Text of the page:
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I have a survival analysis with a categorical predictor called "smth". I want to adjust it for age. I don't have any idea if they can interact or not but I guess they can. Now, about the the terminology: is the "adjustment" more about adding two main effects, in R: ~smth + age, or interacting them: ~smth * age?

Of course, if there is no interaction, the two will be equivalent. But I just wanted to make sure about the terminology and traditions.

In most articles I saw the Cox analysis like ~something + controlled_covariate_A + controlled_covariate_B rather than ~something * controlled_covariate_A * ....

Which one is more "common"? Should I even care about the "+" (main effects only) or by default check the interaction (*) between them, since it's not impossible to have it?

The final outcome will be explored and judged by domain experts anyway. They will decide how to treat the the calculated output.

Sure, I know using the interaction will create a long output, the interpretation will be more challenging, but - well - if I guess something may vary on the level of something else, why ignoring it?

But is such interaction still "controlling for a confounder" or "adjusting for a covariate" according to the "nomenclature"?

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  • $\begingroup$ How many cases, events, predictors, and potential interactions are you talking about? The answer depends in part on that. Are there particular interactions that the domain experts think are important to evaluate? $\endgroup$
    – EdM
    Apr 12 at 2:21
  • $\begingroup$ There will be abouft 100 subjects and this gives about 80 events in total. There are no specific interaction of interest, rather expectations it will occur. There will be 4 categorical covariates: 1 will differentiate the curves, 3 will render the groups. I think I found partially my answer - the effects will likely vary across all groups, so interactions sound legit. But is this what is called "adjustment", or "adjusted" means usually "same effect on all levels of the covariate, thus A+B rather than A*B"? $\endgroup$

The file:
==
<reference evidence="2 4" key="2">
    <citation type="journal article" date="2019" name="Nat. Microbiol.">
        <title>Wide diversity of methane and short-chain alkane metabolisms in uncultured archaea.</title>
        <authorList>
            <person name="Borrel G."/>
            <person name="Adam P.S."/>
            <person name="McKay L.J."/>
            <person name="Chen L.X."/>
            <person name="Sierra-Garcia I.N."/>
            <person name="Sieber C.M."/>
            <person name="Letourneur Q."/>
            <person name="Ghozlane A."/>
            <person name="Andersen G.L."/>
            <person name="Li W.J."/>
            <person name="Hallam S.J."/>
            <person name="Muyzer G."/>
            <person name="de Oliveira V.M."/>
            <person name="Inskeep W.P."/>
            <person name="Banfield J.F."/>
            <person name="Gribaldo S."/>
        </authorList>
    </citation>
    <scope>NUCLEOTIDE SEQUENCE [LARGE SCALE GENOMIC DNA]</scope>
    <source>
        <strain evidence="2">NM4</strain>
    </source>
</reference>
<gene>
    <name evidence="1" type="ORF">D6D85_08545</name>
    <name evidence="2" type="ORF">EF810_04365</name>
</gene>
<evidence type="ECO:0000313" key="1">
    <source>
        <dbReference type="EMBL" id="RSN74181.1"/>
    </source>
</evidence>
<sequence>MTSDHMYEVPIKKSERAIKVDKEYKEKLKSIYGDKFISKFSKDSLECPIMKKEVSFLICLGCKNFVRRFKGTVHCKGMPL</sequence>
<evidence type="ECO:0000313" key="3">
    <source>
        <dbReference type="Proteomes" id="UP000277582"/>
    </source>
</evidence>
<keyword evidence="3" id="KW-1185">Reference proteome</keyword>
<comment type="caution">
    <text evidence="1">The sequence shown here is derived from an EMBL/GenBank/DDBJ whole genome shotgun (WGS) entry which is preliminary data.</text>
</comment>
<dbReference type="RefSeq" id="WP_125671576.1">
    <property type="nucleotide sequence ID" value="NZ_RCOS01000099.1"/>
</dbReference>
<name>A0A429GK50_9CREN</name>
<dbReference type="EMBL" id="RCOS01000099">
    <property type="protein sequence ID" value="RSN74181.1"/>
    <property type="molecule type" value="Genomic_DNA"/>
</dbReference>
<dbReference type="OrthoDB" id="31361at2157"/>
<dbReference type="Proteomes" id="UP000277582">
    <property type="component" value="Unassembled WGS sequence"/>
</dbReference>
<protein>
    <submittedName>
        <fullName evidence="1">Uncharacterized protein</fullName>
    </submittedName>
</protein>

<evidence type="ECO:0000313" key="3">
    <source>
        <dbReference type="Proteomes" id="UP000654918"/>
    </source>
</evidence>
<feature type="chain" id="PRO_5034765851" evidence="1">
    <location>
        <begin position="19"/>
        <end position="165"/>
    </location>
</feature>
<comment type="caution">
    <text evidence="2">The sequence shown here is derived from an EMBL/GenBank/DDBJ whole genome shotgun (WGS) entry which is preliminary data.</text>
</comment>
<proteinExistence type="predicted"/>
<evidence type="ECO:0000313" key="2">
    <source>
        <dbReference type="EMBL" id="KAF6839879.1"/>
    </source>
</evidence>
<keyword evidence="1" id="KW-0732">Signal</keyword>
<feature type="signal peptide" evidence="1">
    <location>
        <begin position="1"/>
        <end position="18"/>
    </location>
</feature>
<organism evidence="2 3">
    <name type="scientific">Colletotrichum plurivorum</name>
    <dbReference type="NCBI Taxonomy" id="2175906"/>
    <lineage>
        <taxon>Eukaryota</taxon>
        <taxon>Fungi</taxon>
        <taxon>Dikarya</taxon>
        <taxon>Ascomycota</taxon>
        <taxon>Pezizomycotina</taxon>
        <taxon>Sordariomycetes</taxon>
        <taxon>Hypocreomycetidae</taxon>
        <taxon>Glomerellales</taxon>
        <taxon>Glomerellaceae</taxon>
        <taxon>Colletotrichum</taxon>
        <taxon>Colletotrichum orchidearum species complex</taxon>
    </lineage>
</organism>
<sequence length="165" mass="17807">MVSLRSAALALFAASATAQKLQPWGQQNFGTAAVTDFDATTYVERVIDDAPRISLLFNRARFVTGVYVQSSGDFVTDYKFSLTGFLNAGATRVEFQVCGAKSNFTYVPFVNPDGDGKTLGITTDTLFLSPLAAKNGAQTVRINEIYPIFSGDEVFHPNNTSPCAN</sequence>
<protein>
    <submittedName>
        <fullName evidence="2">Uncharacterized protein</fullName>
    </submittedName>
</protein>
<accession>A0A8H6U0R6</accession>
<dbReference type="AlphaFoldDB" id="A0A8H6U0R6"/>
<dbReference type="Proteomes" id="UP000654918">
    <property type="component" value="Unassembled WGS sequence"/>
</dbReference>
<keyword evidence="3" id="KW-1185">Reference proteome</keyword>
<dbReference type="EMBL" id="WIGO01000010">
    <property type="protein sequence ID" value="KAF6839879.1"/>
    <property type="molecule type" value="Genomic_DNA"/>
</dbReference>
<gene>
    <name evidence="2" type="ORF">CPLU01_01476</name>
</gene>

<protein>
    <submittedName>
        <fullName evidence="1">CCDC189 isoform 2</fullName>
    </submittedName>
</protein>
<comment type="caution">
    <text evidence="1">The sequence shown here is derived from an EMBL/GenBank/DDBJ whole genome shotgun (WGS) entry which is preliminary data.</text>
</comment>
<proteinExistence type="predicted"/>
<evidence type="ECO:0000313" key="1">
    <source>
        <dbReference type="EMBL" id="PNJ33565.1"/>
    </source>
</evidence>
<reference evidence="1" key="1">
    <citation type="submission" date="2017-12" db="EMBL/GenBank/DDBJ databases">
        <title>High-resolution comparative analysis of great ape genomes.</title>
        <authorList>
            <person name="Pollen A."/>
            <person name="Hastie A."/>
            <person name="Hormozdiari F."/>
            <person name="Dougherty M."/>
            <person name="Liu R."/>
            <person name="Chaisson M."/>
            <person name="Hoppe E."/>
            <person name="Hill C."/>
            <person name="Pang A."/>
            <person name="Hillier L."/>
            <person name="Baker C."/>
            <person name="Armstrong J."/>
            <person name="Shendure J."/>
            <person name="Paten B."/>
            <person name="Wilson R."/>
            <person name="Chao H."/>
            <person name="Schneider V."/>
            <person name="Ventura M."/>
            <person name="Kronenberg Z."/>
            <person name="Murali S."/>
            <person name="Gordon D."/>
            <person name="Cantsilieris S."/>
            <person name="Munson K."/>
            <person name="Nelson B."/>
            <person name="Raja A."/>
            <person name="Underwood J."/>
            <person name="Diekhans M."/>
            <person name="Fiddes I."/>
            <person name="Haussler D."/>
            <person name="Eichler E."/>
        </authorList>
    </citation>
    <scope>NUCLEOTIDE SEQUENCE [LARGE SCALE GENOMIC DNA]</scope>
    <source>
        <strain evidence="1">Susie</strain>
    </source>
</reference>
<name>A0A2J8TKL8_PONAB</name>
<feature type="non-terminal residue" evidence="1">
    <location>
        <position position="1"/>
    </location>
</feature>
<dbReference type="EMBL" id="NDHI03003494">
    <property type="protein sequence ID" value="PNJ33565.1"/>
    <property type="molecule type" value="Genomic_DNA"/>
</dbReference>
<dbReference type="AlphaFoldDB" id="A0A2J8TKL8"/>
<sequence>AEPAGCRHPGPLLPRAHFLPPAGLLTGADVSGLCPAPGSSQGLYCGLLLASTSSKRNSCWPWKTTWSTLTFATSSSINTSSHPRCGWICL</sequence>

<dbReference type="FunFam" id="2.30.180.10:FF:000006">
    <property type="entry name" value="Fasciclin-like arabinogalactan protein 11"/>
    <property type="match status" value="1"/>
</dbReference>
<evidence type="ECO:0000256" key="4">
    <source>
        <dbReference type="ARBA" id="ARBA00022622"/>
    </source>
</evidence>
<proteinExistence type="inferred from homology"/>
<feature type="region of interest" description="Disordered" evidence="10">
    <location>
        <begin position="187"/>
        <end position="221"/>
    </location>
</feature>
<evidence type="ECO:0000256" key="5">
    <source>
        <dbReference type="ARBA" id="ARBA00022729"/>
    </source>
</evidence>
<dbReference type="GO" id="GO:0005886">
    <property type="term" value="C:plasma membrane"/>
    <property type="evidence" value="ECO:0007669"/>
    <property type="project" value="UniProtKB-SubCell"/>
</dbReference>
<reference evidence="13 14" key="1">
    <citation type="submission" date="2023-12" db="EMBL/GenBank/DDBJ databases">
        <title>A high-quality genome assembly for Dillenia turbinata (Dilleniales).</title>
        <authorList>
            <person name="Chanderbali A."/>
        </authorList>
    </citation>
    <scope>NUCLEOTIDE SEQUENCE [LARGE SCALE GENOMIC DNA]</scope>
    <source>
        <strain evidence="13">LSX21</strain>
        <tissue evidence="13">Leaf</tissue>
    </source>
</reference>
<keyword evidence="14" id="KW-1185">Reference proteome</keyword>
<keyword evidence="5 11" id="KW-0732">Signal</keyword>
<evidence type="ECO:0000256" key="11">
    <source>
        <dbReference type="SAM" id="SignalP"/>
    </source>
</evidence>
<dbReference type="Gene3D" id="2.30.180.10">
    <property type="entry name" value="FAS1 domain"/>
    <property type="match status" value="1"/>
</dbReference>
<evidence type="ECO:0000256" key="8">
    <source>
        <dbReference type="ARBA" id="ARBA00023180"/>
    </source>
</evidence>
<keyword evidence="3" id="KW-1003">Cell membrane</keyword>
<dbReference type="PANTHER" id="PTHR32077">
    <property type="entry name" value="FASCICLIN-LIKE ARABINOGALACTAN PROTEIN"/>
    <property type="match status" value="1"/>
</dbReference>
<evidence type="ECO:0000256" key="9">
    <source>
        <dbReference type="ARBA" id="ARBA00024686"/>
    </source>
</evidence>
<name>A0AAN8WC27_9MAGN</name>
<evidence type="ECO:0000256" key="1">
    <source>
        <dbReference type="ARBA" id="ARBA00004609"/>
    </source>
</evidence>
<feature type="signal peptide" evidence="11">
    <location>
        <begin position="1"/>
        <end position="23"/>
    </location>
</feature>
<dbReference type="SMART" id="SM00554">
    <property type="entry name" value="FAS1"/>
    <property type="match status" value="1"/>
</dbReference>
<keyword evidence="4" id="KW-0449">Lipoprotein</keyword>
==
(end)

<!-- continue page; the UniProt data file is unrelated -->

– FordTaurus
    Apr 12 at 4:13
  • $\begingroup$ Also, hazards are likely non-proportional, baseline hazards also not equal. $\endgroup$
    – FordTaurus
    Apr 12 at 4:38
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You would simply need to have $age$ and $smth$ in the model, as well as the interaction term $age*smth$ in order to adjust $smth$ by $age$. A trick would be to regress $smth$ on $age$ in a simple regression model, then pull back (obtain) the residuals, i.e. $\hat{y}_i$, rename them to a new variable like $smthage$ and employ those in the Cox PH model.

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"Adjusting for a covariate" can mean many things. I suspect that additive corrections might be most common, but that doesn't mean that limiting yourself to them is best. If an interaction is important and isn't included, you are likely to get biased results, lower power, and less of an ability to extend results to a population that has different prevalences of the values of the interacting predictors that are associated with outcome.

A good overall strategy in regression modeling, particularly with survival modeling, is thus to work with as complex a model as is reasonable. Frank Harrell's class notes and book, particularly Chapter 4, present useful introductions to multivariable regression modeling strategies.

The problem you face is the relatively small number of cases relative to the number of predictors. Survival modeling is at risk of overfitting if you evaluate more than 1 unpenalized predictor per 10-20 events, with each level of a categorical predictor beyond the first and each interaction term counting as a separate predictor. So unless you do some type of penalization, you are limited to about 6 predictors including interactions.

If you have one binary predictor of primary interest and 3 categorical predictors as covariates, you might be able to get away with each of those as additive terms plus interactions of the primary predictor with each of the covariates separately (total of 7 predictors including interactions). It would be wise to evaluate that model for overfitting with the "optimism bootstrap" explained in Chapter 5 of Harrell and implemented in the validate() function of his rms package in R.

If some of your categorical predictors have more than 2 levels, you need to examine interactions among the covariates not of primary interest, or you have additional covariates to control for, then adding the corresponding extra terms is likely to overfit. You can cut down on the effective number of covariates by combining them usefully first without regard to outcome (Chapter 4 of Harrell) or by using ridge regression to penalize the covariates that aren't of primary interest. See for example the discussion of penalization by Pavlou et al and the comparison by Chen et al of different ways to deal with "too many covariates and too few cases." Penalization reduces the magnitudes of covariates, minimizing overfitting while allowing evaluation of more covariates than otherwise would be possible.

Finally, note that this type of control for covariates can fail if there is confounding (a "treatment," your primary predictor of interest here, and outcome having a common cause), selection bias, or measurement bias. Hernán and Robins discuss those types of complications and ways to deal with them.

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